What Can I Plant Over My Drainfield?

Some homeowners sabotage septic systems by improper landscaping. Ununified choices for land use can result in poor utilization of drain fields. Maintaining your septic system requires you to avoid poor plant choices like:

  • Packing cars on septic systems when the parking lot gets filled
  • Constructing wooden decks over septic tanks
  • Planting hungry willow trees next to drain field

It is almost impossible to exhaust how people misuse the chance to take good care of these fields. Some will still complain of septic system troubles when the power to maintain its performance is in your hands. Replacement and repair of these systems are costly, and you should strive as hard as possible to avoid such expenses.

Plants to Grow Over Drainfields

It would be best not to avoid growing any plants over your Drain Fields when you catch cold feet because of dealing with the roots. Leaving the drain system bare increases the risk of soil erosion. Most people go for crops that have shallow roots to avoid spoiling the septic system. The following are some of the plants you can grow in this area:

Bulbs or Interspersing Annuals

These are herbaceous plants that have shallow roots and can prevent soil erosion in the drain field. These groups of plants include anemones, snowdrops, cyclamen, and crocus. They provide a good ground cover essential to mulching the soil and preventing damages from heavy raindrops.

Lawns With Fibrous Roots

Traditional lawn plants have drought-resistance features, which means they have deep roots that can cause damage to Drain Fields. Most homeowners may prefer them because of the beauty they create on the ground, but it would be best to avoid such plants. Go for the lawns with fibrous roots because they can provide an excellent shade to the drain fields. These include carpet plants like sedums and thyme, shallow-rooted perennials, moss, and clover.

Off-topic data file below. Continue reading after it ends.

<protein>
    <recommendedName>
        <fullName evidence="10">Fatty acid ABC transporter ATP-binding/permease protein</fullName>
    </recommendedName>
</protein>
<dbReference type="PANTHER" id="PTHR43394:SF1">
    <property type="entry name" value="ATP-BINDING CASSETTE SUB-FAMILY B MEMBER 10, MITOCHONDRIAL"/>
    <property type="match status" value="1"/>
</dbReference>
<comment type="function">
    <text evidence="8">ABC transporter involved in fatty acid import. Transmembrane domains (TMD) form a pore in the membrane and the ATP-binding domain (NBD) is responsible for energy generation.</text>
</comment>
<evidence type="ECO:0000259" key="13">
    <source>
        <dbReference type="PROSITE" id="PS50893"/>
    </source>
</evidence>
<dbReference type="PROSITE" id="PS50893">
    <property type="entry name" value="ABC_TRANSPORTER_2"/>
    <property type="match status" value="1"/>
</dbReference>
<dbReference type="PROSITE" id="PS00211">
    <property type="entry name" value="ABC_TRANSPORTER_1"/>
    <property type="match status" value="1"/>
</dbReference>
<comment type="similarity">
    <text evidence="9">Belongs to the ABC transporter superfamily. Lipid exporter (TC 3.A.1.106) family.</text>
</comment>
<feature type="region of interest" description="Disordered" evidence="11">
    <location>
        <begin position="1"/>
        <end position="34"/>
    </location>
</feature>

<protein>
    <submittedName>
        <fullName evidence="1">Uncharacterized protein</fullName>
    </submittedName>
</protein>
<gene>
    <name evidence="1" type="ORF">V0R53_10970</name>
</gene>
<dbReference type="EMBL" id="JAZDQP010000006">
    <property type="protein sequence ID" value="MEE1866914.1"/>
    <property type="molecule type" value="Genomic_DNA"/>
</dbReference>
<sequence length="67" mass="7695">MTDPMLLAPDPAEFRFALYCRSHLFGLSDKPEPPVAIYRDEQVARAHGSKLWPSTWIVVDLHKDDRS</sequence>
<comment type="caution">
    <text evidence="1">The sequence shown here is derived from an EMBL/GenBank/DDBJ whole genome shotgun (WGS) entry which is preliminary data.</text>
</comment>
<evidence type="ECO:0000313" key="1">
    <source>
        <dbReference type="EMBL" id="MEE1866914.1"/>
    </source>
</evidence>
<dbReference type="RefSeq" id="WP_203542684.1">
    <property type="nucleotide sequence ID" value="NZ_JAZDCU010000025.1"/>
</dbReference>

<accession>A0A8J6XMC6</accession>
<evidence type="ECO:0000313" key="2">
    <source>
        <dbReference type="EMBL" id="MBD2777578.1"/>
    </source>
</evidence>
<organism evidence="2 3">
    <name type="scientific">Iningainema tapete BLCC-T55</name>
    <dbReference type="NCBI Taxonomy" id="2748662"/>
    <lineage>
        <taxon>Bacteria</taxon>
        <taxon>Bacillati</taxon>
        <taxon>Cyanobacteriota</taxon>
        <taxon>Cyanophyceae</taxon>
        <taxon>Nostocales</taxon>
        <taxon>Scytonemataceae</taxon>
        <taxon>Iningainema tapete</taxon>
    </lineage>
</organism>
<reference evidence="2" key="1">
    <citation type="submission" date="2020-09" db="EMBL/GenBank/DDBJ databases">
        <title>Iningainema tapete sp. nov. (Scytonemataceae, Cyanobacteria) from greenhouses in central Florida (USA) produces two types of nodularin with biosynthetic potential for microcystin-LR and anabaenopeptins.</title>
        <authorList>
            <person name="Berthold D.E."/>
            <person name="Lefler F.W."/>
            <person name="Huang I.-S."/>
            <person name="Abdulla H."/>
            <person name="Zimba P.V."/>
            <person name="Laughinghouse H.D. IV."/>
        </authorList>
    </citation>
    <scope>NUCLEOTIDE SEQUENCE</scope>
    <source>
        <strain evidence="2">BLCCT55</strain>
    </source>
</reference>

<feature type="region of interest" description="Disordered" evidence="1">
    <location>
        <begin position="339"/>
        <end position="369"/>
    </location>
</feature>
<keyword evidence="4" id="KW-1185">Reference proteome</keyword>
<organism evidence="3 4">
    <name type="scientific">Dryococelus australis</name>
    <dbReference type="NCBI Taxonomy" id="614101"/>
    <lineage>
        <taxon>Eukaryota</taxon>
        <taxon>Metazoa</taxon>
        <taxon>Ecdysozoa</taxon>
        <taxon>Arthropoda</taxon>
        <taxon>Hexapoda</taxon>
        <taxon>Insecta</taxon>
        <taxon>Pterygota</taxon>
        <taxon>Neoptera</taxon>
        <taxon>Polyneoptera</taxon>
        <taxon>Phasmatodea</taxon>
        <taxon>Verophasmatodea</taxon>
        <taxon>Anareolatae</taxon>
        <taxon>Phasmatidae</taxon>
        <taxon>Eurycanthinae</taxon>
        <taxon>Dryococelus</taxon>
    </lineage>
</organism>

Newer Shrub Varieties and Dwarf Trees

These plants pose few risks to the drain fields compared to more prominent shrub varieties and trees. They have shallow roots and can give your drain field a gorgeous look because of their small size. They include cherries, snowbells, dogwoods, and crabapples.

Grasses and Perennials

Plants from the grass variety can be a better choice for growing over your drain field because of their shallow root features that prevent them from causing damage to the drain system. Going for such plants can also protect you from soil erosion due to running water and heavy raindrops. They can include ornamental grasses.

Non-Woody Small Ground Covers

Non-woody small ground covers have shallow roots; therefore, they are a good choice since they cannot invade your drain system and cause damage. You can find numerous varieties to choose from once you decide to go for these plants. These crops can thrive well in sunny areas, wet fields and may not get destroyed by pests. They include spring bulbs, hollyhocks, wild violets, and bee balm.


The best way to find the correct plants for your drain field relies on researching which ones are better than the others. It would be best also to consider the soil condition in your drain field and the maintenance practices required for different crops and trees. Some plants like jewelweed, creeping charlie, and stonecrop usually multiply quickly once planted and can be used to create a gorgeous ground cover on your Drain Field.

Contact Information

Fuller-Wente Inc.

3316 Marshall Ave.

Mattoon, IL 61938

Phone: 217-234-8336

Fax: 217-234-8337

Email: shepard70@yahoo.com

IDPH # 049-021967

Business Hours

Monday - Friday: 08:00 AM - 04:00 PM

Saturday - Sunday: Closed